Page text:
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Auch der Mai war der heißeste Mai seit Aufzeichnung der Wetterdaten, der dreizehnte monatliche Hitzerekord in Folge. Yay! 😎
May was the hottest May since record-keeping started in 1880, with average temperatures 1.674 degrees Fahrenheit above what is considered normal. NASA considers "normal" to be the average temperatures recorded around the world between 1950 and 1981.
If confirmed on Friday, this news marks the 13th consecutive month that the monthly average temperatures have broken records, putting 2016 on track to be the hottest year since 2015, which which broke the record set by 2014 by a huge 0.23 degrees Fahrenheit.
Noch mehr good News: Wir haben wohl auch die erste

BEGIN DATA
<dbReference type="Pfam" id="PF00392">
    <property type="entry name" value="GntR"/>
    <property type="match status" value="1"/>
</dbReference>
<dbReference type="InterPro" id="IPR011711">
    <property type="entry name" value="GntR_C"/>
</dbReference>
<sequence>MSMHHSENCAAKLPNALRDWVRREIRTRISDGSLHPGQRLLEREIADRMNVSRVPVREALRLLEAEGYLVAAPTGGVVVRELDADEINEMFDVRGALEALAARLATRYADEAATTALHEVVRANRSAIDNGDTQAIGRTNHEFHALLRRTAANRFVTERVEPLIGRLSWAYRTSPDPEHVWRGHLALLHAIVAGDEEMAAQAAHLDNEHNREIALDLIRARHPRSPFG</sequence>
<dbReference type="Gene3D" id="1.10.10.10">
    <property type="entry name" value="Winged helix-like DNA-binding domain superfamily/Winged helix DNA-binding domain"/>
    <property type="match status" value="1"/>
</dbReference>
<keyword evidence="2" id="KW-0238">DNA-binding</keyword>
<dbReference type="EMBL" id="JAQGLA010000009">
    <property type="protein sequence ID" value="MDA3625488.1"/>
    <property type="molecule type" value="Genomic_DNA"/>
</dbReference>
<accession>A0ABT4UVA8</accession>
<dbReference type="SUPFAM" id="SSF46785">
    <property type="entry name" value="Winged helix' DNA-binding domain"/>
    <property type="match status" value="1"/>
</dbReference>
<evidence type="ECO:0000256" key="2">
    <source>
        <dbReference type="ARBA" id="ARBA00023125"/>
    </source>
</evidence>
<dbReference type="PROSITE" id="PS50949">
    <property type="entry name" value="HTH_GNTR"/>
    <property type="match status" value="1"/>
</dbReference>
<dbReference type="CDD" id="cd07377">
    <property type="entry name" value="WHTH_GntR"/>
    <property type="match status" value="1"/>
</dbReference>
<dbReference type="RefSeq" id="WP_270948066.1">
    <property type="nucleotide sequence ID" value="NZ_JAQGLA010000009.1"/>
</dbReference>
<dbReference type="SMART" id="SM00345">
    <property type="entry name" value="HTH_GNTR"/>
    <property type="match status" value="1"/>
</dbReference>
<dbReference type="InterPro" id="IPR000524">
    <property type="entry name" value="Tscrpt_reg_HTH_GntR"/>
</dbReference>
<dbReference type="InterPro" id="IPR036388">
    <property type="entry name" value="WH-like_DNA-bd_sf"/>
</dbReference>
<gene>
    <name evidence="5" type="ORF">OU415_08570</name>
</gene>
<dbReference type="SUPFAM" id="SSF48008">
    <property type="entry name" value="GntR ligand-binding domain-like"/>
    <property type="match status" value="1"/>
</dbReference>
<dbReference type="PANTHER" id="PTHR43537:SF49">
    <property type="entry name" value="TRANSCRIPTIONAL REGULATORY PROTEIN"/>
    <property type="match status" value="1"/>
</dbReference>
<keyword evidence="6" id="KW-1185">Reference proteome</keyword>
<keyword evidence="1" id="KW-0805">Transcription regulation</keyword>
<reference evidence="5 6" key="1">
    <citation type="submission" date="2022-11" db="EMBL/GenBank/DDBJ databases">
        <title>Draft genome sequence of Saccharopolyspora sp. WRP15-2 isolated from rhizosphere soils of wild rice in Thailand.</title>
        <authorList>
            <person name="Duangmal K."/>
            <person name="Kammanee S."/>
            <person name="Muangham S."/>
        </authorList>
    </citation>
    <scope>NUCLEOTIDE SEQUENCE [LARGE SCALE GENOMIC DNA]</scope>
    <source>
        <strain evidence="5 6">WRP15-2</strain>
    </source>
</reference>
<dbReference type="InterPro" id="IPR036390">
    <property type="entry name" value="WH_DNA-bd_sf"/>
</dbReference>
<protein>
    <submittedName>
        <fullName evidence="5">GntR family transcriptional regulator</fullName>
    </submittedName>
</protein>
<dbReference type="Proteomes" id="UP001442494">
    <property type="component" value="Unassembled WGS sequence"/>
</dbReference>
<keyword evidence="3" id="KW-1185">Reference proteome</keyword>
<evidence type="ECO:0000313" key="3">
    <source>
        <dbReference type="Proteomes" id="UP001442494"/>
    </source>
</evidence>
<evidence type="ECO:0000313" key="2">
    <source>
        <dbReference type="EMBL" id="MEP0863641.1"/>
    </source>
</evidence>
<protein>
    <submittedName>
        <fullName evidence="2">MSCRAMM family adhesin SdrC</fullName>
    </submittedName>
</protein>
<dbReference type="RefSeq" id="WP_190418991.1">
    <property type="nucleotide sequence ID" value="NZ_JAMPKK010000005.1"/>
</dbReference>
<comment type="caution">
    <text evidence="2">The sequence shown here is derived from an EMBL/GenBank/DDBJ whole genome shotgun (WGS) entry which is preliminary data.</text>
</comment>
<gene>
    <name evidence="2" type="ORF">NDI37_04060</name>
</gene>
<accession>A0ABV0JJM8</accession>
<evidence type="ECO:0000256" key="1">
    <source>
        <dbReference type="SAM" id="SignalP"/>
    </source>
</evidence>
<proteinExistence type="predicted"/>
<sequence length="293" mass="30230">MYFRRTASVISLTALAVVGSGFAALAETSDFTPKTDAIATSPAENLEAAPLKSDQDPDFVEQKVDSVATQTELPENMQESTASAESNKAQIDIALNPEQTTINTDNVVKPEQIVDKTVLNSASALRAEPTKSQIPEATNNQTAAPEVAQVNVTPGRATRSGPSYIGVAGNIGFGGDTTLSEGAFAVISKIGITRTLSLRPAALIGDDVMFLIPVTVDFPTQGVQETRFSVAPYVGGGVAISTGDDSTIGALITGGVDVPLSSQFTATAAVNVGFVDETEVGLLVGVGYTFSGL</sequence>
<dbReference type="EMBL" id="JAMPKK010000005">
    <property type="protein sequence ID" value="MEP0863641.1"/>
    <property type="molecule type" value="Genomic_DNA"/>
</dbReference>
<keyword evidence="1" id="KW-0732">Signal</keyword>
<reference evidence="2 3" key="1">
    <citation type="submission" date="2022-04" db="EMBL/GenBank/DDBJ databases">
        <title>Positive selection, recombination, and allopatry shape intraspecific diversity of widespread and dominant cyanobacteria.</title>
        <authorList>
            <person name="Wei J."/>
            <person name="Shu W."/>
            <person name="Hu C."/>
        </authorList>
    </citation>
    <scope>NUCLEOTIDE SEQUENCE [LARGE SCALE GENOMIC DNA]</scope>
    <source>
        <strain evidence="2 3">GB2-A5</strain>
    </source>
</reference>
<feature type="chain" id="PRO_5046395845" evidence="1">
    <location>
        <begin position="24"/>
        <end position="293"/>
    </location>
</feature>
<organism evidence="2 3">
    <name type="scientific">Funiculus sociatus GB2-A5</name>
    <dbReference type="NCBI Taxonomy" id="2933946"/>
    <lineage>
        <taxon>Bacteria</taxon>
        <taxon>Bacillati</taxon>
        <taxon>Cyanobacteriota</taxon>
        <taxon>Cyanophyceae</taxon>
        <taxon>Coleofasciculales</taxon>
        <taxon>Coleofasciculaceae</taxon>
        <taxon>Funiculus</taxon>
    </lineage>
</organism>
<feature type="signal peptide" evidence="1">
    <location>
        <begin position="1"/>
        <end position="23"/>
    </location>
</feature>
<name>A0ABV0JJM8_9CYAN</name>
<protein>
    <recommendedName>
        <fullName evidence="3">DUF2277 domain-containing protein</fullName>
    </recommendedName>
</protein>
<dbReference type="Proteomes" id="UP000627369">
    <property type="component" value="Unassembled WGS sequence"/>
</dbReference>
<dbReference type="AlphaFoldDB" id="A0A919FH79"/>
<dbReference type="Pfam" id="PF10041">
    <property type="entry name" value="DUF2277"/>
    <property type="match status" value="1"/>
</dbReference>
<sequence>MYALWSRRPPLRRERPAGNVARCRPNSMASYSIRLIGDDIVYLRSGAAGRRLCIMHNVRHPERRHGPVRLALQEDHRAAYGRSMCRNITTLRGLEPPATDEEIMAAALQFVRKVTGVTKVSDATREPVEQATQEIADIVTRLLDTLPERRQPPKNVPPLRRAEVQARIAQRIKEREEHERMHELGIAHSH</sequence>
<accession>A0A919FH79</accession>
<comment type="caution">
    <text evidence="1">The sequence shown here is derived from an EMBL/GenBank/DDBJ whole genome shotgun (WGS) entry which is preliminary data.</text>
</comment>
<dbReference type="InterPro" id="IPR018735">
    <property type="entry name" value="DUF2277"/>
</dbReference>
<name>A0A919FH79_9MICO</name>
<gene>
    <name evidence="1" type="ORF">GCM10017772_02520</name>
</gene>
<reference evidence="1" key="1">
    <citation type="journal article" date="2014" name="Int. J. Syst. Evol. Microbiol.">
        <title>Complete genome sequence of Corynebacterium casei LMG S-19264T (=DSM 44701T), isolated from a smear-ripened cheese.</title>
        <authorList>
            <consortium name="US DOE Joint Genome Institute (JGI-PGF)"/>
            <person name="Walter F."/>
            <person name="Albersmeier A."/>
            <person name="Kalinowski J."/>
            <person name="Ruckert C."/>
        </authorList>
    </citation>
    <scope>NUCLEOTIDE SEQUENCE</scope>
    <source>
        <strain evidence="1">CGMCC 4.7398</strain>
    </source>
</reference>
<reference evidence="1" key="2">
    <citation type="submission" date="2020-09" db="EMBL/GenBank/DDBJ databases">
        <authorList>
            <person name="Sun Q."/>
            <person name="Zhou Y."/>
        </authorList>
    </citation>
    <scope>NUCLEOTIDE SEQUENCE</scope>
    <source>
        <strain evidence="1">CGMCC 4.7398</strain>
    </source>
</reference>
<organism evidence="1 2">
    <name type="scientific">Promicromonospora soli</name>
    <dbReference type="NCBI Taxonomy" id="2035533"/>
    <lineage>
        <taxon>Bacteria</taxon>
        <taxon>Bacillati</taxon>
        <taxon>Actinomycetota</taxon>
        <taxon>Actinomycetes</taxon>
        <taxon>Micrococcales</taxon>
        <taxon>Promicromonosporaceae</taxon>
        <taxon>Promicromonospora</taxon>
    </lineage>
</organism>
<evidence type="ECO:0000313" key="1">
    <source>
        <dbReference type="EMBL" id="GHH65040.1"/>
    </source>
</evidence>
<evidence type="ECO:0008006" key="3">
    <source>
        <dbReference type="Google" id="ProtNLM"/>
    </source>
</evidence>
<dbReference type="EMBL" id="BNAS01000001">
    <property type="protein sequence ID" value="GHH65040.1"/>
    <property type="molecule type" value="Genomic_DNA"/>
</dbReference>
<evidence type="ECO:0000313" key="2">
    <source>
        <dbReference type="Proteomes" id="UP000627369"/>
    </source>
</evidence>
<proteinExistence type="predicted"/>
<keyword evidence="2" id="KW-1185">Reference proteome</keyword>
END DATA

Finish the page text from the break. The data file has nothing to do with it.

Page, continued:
Spezies Säugetierart mit dem Klimawandel gekillt, die Bramble-Cay-Mosaikschwanzratte.
Few people have heard of the Bramble Cay melomys, but its name could go down in history as the first mammal species to be wiped out through human-induced climate change.
As recently as 1978, hundreds of these rodents (Melomys rubicola) inhabited Bramble Cay, a tiny island that forms part of the Great Barrier Reef. But there have been no sightings of the animal since 2009, and a comprehensive survey of the island has now confirmed the worst. Despite leaving small mammal traps across Bramble Cay – which is only the length of three football pitches – for 900 nights, none were caught. Camera traps operating for 60 nights found no sign of the rodent either.
“Significantly, this probably represents the first recorded mammalian extinction due to anthropogenic climate change,” said Luke Leung of the University of Queensland’s school of agriculture, and a member of the team whose survey report was published this week.